Mavs' Moneyball is blessed to have a fairly international audience. To the point ,perhaps, where the NFL referees' strike didn't have as much of an effect on this community as many another sports-based one. This time of year, however, we're very much minded to think of strikes for the obvious reasons.
As I watched the furor surrounding the NFL strike, I found myself thinking of two other high-profile strikes of recent memory. One, the teachers' union strikes in Chicago, and the other of course last year's devastating NBA strike. And I found myself watching with growing fascination how each one was handled so differently.
A lot of people blamed the players for the NBA strike. Some blamed the owners, but I think it leaned the other way. In the teachers' strike, it was very hard either to get non-prejudicial information---all you could find on most news stations was that they wanted more than a 16% raise, which wasn't true and wasn't the point of the strike in any case.
The hardest of all however was finding anyone who was on the side of the league, in the referees' strike. This may not seem strange. Unlike NBA or NFL players, I imagine refs are not particularly overpaid. Unlike teachers, there is no sense in which referees are paid out of our pockets involuntarily. It's barely, slightly, not really true about teachers, but if refs are paid from NBA or NFL income, no one forced us to go to the games.
And yet no one asked---really, literally, ALMOST zero people, other than SBnation Dallas' Willie Funk, that I saw--what the refs wanted. I still don't know. Maybe you didn't find this strange. I did. I found it one of the stranger things I've seen, in terms of recent media trends. Why?
Because in a world in which we could reach near consensus that players, the people who put on the actual show, are way overpaid compared to owners who have 50 times as much, and who are always, always, always free not to pay players more money than they want to---in a world in which way overworked, way underpaid teachers, get slammed in the media because someone decided to call a "raise" the amount of money they were going to be paid for working 10 more hours a week or so than they had been working---no one was interested in what the refs wanted to come back and ref? Whatever they wanted was fine?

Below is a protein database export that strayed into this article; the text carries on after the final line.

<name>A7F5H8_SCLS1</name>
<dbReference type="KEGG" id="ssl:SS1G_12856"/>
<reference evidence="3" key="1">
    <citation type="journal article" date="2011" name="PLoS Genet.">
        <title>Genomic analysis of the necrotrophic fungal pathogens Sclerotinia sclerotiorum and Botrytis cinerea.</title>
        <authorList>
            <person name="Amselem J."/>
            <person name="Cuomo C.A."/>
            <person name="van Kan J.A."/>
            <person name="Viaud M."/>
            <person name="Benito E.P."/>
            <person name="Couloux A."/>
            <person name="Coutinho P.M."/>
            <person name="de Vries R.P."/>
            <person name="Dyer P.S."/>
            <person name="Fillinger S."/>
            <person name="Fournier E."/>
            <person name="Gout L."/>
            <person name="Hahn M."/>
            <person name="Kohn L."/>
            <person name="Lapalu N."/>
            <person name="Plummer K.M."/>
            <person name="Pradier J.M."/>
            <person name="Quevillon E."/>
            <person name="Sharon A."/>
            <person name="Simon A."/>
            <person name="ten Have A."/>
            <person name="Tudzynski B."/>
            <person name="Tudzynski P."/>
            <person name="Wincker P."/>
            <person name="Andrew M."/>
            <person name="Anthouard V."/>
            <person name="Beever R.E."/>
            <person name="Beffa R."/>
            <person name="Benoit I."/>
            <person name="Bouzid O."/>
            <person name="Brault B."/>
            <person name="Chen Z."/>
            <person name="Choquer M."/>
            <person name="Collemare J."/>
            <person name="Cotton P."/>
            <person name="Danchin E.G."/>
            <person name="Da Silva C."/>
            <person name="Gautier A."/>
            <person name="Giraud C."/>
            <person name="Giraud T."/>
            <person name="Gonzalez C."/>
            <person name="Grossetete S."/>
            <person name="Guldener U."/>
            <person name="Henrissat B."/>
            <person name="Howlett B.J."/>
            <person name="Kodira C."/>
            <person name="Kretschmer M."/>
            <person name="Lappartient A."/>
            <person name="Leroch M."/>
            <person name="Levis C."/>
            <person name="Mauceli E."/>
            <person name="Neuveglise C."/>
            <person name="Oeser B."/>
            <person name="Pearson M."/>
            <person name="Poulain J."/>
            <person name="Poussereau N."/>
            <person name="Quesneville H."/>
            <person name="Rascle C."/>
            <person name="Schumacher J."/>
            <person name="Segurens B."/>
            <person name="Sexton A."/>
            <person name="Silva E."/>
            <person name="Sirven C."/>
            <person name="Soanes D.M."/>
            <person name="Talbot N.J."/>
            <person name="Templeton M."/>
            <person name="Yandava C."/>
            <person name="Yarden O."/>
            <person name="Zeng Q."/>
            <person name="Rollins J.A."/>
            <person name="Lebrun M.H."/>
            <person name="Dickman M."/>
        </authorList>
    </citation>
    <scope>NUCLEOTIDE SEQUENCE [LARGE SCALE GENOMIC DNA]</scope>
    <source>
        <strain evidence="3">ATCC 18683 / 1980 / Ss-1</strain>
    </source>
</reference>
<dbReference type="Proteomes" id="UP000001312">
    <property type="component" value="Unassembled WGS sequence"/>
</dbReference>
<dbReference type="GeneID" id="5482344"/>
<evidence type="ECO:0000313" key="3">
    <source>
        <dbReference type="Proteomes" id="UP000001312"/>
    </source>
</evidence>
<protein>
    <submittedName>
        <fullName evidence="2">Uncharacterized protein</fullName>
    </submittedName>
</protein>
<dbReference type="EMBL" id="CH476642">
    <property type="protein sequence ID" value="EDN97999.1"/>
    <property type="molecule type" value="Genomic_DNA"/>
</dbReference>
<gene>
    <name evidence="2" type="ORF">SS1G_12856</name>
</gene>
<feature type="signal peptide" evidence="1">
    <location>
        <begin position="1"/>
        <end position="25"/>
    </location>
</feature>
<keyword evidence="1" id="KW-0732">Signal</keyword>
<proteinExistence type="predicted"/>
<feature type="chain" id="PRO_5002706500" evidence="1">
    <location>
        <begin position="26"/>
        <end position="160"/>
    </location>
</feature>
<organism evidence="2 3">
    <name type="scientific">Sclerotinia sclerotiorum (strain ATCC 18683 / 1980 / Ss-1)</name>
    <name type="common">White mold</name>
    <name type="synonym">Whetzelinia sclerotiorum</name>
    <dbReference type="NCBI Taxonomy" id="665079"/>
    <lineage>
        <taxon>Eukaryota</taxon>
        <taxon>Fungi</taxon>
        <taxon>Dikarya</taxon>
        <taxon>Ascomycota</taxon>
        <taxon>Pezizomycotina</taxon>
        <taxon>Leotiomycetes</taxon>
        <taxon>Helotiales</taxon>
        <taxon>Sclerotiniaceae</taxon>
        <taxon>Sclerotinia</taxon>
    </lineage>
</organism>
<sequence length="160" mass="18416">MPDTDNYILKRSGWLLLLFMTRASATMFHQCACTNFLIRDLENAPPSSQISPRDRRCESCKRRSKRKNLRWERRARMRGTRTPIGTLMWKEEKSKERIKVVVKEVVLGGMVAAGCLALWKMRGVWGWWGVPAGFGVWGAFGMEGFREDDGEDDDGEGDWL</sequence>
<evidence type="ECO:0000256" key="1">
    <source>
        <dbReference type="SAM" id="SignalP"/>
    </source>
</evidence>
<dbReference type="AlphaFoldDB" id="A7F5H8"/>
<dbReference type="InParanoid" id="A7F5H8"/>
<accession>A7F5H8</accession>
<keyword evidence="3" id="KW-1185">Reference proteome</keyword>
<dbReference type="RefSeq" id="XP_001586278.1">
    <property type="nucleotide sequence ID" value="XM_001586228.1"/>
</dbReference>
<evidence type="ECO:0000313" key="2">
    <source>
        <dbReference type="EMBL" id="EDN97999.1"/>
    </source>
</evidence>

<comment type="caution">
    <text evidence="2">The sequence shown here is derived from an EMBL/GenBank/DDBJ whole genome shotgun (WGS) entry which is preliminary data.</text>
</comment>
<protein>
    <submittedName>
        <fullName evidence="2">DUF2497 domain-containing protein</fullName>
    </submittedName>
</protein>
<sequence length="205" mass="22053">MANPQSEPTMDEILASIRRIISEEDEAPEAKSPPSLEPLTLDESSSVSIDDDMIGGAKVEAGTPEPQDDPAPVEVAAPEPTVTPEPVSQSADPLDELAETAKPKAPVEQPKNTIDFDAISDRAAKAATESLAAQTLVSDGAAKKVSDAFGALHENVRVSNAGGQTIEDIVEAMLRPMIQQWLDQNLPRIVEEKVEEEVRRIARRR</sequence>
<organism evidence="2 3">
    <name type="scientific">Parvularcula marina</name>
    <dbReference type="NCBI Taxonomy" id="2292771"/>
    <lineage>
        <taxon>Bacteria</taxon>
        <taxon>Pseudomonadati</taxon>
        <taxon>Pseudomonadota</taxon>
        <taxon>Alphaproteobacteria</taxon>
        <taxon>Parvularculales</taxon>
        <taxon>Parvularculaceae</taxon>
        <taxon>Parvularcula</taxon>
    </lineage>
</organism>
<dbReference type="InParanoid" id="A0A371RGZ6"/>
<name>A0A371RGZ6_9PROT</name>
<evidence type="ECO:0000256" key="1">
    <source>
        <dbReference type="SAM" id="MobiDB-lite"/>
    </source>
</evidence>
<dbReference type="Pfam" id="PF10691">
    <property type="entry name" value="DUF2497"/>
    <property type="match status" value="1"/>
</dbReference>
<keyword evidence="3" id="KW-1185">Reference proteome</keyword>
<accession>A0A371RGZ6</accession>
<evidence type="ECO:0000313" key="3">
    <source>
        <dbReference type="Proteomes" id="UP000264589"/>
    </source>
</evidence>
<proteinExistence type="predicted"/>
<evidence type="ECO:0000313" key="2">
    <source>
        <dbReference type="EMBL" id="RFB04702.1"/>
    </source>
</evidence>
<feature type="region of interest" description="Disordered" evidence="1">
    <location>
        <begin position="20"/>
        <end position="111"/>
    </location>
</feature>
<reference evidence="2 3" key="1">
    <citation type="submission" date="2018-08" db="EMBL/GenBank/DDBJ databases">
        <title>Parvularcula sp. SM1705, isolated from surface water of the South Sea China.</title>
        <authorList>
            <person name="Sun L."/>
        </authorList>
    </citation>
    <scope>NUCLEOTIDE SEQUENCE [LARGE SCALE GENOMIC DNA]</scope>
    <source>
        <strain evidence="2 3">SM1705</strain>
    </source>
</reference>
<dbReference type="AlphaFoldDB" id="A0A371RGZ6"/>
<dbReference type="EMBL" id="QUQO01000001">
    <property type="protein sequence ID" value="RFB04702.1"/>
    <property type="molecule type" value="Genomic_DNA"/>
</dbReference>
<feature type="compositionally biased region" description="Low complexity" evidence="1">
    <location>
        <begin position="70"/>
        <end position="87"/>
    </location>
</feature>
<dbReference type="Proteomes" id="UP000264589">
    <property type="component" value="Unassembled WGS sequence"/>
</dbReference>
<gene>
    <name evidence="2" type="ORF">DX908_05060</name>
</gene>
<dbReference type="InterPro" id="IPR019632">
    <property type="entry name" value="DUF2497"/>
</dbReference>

Obviously, there's a nice, easy explanation for this. The major difference between the referee strike and the other strikes is that only one of these impairs a product that is still being sold. That is, when NBA players aren't playing, there's no NBA, when teachers aren't teaching, there's no school, bin lifeut when refs aren't reffing, there's just a slightly crappier NFL. Everything's there, it's just a matter of spending a little extra cash--a pittance compared to the rest--to make it decent.
I'm not sure what I think about this, and I'm not going to tell you what to think, but the conclusion that I draw is that we, as a nation of sports fan (a world of sports fans, here), are, however we paint it, primarily interested in getting to watch our sport, not in the issues that sport might raise. We want our football officiate well, our basketball to be played during normal office hours, and our kids to go to school and stop bothering us for a few hours. This is far, far from a crime. It's easy to be idealistic when you don't have to figure out what to do with a 9 and 5 year old while you go to work, and it's easy to think that people who make millions don't have a right to complain about their place of work.
But there are times--and I'm not saying any of these are them, for sure--when we need to consider the cost of what keeps us in entertainment, in education, in day to day life, and ask is this the time, though it is a great inconvenience, to try to make things better. And I think it's okay, for some people, some of the time if the answer is yes, be they refs, teachers, or millionaires playing a game.